Outsource what you can
Outsourcing can help to ensure that jobs are done properly. Rather than having someone double up on two roles and performing both only half as well as they could, each person can focus solely on their specialty and put 100% of their skills to good use.
Max Robinson, Office Manager at Ace Work Gear offered some advice to companies on the fence about outsourcing: “I would advise other businesses to outsource as much as they can, as it is much cheaper than hiring someone in-house. This is especially true for HR/Accounting and can be done safely and inexpensively."
Max also hinted at another two areas worthy of outsourcing:
“Data storage - we use the cloud for all financial data, which makes it easier to outsource our accounting work.
“Payroll - we outsource our payroll rather than having staff in-house, which is cheaper.”
Look at all your outgoings
Some spending is inevitable, business owners and finance directors have been forced to accept this for years now. Even though no one likes spending money, it is unavoidable - things like paper, stationery and equipment like computers and desks are all needed. But it doesn’t have to cost you the earth, and there are areas where you can make some cutbacks.
With a focus on inventive ways of improving efficiency when it comes to maximising a business’ bottom line, Mark Bailey, Managing Director at printing supplier EBM Ltd. advised businesses to look at all costs that can be a source of money saving, such as printing: “The cost of printing is so often overlooked, and yet cutting costs in this area does not result in any negative impact on the business - and it has been proven that implementing an effective print strategy increases productivity too!”
Compare, switch, save!
Meanwhile Sam Boothroyd, Founder of Rymer Associates notes it is only a sign of good business ethic to constantly compare suppliers: “Whether that be on large costs like accounting software or smaller costs like stationary. Every little bit helps when it comes to improving the profit of a business.
“I once had a conference call with two recruitment agencies when we’re trying to recruit more staff. I told them both that whoever offered the lowest rate would get all my business for the next 12 months. This led to me paying an 8% fee instead of the usual 15%,” Sam continued.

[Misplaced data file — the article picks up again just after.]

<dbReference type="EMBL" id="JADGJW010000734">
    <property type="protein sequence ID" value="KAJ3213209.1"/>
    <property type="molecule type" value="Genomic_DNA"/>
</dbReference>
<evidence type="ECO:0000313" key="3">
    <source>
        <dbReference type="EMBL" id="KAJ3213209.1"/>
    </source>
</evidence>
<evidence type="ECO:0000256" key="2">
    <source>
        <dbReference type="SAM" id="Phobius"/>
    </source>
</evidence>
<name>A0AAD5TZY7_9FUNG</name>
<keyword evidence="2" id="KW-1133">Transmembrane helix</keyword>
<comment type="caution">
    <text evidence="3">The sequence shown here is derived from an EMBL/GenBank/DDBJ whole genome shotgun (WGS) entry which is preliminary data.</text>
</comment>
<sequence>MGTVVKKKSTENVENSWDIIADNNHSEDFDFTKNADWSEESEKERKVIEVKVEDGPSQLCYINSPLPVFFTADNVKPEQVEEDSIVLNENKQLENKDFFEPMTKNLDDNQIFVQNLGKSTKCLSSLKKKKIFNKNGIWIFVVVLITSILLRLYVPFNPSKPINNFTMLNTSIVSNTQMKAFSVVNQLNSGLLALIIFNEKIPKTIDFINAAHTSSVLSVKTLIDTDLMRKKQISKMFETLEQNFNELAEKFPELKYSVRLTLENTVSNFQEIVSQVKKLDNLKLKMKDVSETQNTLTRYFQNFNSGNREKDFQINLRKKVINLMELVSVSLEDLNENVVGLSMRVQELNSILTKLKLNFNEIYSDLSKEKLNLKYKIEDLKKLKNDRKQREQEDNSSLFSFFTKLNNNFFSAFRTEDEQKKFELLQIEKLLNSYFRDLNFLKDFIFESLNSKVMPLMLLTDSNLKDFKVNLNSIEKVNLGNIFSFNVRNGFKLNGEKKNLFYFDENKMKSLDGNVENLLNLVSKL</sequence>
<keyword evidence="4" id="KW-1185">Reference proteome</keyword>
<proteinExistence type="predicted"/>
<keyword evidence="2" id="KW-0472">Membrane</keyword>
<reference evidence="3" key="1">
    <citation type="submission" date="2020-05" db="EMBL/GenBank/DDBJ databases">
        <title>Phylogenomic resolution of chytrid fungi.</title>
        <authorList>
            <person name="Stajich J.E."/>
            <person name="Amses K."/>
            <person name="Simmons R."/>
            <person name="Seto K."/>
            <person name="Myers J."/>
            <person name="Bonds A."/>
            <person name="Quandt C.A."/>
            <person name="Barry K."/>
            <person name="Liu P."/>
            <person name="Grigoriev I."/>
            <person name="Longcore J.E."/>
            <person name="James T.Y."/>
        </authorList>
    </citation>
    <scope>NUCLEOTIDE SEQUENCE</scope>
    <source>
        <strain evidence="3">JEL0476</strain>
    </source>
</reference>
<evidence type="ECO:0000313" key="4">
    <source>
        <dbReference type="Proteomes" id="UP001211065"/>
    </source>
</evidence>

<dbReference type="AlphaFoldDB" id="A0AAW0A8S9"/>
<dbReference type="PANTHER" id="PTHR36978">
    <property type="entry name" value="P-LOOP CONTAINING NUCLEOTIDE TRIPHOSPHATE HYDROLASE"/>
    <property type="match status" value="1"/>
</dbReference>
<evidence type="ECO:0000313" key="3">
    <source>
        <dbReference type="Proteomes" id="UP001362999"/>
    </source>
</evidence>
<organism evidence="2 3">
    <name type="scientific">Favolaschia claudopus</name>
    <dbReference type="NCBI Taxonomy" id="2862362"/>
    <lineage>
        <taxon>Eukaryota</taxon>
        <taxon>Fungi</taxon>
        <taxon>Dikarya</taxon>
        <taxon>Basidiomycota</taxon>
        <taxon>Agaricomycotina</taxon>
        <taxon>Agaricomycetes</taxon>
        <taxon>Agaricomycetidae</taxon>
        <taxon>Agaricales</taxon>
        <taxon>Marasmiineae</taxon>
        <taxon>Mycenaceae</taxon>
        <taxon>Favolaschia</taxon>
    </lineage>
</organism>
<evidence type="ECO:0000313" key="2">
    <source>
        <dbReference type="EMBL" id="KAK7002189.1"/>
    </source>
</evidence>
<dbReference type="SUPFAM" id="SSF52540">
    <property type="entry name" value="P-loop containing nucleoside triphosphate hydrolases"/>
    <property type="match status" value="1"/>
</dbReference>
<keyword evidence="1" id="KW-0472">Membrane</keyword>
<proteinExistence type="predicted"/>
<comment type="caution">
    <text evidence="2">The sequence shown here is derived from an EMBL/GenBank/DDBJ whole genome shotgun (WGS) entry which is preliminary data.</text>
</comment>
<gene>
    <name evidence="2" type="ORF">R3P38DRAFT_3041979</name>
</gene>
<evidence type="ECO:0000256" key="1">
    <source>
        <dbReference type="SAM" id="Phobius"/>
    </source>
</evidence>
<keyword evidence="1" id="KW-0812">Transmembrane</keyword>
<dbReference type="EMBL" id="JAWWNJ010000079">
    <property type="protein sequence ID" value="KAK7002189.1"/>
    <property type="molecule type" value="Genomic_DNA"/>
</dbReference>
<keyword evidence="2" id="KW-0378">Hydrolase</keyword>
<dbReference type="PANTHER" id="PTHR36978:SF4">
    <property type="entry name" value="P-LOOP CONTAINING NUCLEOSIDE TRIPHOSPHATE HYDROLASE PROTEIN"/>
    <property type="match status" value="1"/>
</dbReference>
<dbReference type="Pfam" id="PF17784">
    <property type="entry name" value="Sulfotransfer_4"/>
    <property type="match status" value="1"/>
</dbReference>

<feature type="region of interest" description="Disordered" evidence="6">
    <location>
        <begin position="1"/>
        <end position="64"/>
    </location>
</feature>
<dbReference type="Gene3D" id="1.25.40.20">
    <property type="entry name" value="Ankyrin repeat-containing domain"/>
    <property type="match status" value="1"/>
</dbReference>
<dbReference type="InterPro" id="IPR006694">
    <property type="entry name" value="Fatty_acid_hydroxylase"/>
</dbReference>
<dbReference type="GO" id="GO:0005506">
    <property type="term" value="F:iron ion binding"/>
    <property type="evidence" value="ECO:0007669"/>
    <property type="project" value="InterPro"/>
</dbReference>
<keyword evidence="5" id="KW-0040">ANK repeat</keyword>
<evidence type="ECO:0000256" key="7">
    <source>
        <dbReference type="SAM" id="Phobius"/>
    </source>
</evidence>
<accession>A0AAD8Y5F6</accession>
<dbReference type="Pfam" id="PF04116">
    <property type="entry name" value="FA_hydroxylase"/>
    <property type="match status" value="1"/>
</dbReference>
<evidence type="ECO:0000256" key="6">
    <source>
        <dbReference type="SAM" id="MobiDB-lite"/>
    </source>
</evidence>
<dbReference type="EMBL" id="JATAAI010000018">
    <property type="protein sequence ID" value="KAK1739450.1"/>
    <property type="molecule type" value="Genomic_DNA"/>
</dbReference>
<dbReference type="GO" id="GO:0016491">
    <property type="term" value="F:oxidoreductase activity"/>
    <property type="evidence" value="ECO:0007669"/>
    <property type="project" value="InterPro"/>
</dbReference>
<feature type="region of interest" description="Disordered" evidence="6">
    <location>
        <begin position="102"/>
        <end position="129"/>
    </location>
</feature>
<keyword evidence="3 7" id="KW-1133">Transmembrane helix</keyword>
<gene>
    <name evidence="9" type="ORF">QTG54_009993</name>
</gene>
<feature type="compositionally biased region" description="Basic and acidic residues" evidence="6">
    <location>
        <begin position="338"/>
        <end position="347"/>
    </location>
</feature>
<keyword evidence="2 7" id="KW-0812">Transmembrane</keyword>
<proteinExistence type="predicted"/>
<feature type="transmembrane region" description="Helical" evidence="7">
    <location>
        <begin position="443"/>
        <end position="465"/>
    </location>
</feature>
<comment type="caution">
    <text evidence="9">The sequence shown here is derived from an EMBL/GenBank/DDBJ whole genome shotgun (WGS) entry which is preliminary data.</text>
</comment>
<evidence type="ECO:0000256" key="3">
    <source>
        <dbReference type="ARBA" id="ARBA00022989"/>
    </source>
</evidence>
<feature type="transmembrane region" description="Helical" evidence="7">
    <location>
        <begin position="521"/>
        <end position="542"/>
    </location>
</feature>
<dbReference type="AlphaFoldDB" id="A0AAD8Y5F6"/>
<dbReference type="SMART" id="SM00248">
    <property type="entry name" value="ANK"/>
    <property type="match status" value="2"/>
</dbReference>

Simon Monaghan, SME Consultant, with Business Doctors agreed, noting that business owners must be aware of contract end dates so that they’re not trapped in uncompetitive renewals, as well as regularly reviewing pricing and service levels against the market.
Subsequently, Phil Foster, MD of Love Energy Savings agreed with the above and offered his input: “Making sure your business is spending optimally is all about being savvy. You need to know where your money is going and whether there are any alternatives that need to be considered.
“You’re better off looking at the bigger picture of your business’ finances and asking yourself where the greatest savings can be made with the least amount of investment.
“Reducing your energy overheads is a great place to start. Finding the cheapest business gas and electricity supplier on the market is a method of cost-saving too frequently overlooked. Using a trusted third-party, like Love Energy Savings, will make it one of the quickest and simplest ways to save hundreds of pounds a year for your business. And what’s more, our team will handle the admin on your behalf, ensuring a hassle-free service that saves you both time and money.”
Here at Love Energy Savings, our expertise lies in saving you money; which is what we love to do! Compare your business energy with us today and discover what we can do for you.